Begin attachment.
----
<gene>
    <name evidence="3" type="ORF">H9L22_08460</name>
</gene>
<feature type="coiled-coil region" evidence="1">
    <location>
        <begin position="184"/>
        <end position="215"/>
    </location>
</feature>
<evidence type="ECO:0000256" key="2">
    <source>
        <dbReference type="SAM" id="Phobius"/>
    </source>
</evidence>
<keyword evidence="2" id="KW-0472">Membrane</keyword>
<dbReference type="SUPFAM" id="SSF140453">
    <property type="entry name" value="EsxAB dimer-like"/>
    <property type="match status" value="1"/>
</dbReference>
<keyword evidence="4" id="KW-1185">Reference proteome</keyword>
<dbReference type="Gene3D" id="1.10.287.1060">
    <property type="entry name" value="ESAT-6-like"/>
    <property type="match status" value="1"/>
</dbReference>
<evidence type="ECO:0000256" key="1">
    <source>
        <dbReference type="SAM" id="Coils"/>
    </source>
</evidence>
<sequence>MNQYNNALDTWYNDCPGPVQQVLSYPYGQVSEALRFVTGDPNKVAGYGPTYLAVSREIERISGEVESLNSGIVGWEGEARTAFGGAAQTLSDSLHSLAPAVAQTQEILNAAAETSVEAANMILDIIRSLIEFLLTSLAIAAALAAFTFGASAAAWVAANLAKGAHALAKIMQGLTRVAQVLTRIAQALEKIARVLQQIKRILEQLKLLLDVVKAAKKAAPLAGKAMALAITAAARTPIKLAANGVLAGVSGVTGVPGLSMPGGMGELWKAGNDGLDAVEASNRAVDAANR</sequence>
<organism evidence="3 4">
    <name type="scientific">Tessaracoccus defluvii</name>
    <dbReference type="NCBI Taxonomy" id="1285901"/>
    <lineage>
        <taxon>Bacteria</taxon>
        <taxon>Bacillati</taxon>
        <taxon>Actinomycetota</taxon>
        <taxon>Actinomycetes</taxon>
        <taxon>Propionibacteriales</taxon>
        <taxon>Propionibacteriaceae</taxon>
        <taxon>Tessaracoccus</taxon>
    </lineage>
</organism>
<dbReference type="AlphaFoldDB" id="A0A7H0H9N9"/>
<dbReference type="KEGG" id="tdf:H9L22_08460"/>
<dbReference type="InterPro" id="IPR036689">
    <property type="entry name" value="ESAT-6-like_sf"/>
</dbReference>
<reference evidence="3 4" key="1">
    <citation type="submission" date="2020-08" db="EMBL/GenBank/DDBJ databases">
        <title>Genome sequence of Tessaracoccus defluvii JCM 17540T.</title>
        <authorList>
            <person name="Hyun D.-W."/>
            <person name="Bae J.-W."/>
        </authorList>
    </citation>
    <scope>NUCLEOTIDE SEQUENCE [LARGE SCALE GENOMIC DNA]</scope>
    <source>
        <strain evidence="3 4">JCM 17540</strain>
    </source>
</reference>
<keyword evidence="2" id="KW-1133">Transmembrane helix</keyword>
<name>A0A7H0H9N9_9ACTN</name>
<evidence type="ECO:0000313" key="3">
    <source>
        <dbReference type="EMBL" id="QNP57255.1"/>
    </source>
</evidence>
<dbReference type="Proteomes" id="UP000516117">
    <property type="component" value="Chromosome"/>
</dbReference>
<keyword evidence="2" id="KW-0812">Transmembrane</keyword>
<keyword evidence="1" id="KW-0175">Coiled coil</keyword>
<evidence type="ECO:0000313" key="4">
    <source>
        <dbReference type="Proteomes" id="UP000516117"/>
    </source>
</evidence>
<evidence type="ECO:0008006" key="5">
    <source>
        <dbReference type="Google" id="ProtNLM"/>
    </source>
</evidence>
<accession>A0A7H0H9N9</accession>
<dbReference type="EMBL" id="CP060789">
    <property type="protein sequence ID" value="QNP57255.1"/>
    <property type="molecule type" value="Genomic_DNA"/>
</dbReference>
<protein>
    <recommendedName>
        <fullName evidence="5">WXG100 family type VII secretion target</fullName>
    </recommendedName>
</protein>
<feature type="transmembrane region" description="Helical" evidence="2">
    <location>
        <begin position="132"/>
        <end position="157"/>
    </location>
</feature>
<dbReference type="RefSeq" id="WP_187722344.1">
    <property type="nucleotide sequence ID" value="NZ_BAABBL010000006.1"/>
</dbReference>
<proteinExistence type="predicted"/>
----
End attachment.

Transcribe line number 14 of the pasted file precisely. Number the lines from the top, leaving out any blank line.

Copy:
</evidence>